The administration defends its assassination program

A top Obama official offers justifications which are, at once, irrelevant and false

Published July 1, 2010 5:02PM (EDT)

In the wake of Leon Panetta's public defense of the targeting of American citizens suspected (but never charged or convicted) of Terrorism, Obama officials are now apparently going around the country and, with chest-beating rhetoric, overtly defending their right to target Americans for assassination with no due process of any kind:

"If someone like Anwar al-Awlaki is responsible" for part of a plot "to kill more than 300 people over the city of Detroit," [director of the National Counterterrorism Center Michael] Leiter said, "I think it would be wholly irresponsible for citizens like me, Leon Panetta, Defense Secretary (Robert) Gates, and ultimately the president, not to at least think about and potentially direct all the elements of national power to try to defend the American people" . . .

A woman in the crowd who identified herself as an American Civil Liberties Union member asked why there was no judicial review of such kill orders, citing the standard warrant requirements facing a policeman before entering a citizen's home.

Leiter explained that while "a police officer does need a court order to go after a house," the lawman "has a right of self-defense if someone pulls out a gun."  The U.S. government, Leiter insisted, has the same right. He added that there is congressional oversight of such actions.

For several reasons, this is misleading in the extreme.  First, nobody disputes the military's right (or the police's) to use force if they seek to apprehend someone and that person begins shooting at them.  That situation has nothing whatsoever to do with the presidential assassination program, which authorizes targeted killings without any attempt at apprehension and no matter what the person is doing at the time:  i.e., sleeping, riding in a car, watching television with their children, etc. (indeed, the administration has already tried to kill Awlaki in exactly this fashion without trying to apprehend him).  If, as Leiter deceitfully suggests, this were only about the military or CIA's use of force in the event that a suspect starts using violence during an attempted apprehension, then no presidential order would be needed because they already have that right, and there'd be no controversy.  That's just obvious.  Instead, "[t]he Obama administration has taken the extraordinary step of authorizing [] targeted killing" of Americans.  The police don't have the right to put a bullet in the back of a suspect's head while he sleeps or by sneaking up behind him while he walks on the street, which is the actual Police analogy to what the Obama administration is doing.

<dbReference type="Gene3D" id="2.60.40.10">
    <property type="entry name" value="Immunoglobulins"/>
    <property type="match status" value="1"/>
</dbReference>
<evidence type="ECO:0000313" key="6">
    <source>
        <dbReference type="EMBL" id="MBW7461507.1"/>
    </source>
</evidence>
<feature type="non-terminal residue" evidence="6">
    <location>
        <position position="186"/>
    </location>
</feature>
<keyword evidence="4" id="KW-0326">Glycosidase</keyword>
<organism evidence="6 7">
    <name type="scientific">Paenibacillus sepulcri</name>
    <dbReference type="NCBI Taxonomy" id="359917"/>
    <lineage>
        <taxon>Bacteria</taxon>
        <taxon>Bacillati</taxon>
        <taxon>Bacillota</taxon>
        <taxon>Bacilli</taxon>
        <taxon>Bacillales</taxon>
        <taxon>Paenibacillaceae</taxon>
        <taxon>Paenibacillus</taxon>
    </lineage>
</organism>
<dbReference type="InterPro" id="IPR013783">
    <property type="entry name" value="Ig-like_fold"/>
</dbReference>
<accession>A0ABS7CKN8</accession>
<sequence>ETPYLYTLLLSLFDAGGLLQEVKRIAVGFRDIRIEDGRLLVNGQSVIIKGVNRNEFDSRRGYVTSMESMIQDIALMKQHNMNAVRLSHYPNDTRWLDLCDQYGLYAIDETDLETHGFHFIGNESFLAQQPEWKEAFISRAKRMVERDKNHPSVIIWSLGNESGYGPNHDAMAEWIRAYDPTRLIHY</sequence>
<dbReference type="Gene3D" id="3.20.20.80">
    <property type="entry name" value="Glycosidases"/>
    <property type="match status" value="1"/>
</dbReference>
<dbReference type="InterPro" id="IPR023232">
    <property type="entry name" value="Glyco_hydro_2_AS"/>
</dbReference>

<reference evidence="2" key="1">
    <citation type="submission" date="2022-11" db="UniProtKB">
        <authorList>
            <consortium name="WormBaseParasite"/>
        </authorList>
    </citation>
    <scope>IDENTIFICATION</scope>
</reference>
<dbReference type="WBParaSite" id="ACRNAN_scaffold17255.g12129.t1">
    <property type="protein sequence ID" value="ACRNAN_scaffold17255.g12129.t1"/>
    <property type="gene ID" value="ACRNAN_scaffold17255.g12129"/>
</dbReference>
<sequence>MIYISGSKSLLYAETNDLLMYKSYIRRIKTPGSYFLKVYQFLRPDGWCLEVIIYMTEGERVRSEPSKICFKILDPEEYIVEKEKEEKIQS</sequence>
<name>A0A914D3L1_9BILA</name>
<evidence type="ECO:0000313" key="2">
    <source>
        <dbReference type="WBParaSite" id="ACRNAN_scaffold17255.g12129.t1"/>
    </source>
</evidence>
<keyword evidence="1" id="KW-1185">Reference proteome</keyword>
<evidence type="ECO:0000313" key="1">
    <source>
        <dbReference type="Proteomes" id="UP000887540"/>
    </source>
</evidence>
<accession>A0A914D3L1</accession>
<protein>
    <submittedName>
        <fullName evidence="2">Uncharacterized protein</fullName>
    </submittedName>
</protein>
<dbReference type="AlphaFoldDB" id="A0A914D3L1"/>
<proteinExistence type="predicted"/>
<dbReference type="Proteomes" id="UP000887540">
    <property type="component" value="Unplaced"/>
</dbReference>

Second, Leiter's claim "that there is congressional oversight of such actions" is both irrelevant and materially false.  It's irrelevant because the President does not have the right to assassinate American citizens without due process just as long as he tells a few member of Congress what he's doing (that was always the Bush excuse for its lawless behavior:  well, we told Congress what we were doing).  And it's false because, as Time's Massimo Calabresi reports, House Speaker Nancy Pelosi is "in the middle of an ugly fight with the President -- as well as the CIA . . . about Congress's watchdog powers over the U.S. intelligence services."  As Calabresi writes -- using the term "center" to mean "copying Bush/Cheney policies" -- "the battle is turning into the biggest confrontation yet over Executive power between the liberal House Speaker and a White House that has moved steadily to the center on national security matters." As Russ Feingold explained, "the Obama administration is continuing some of the stonewalling practices of the George W. Bush administration when it comes to providing full intelligence briefings to the relevant committees in Congress."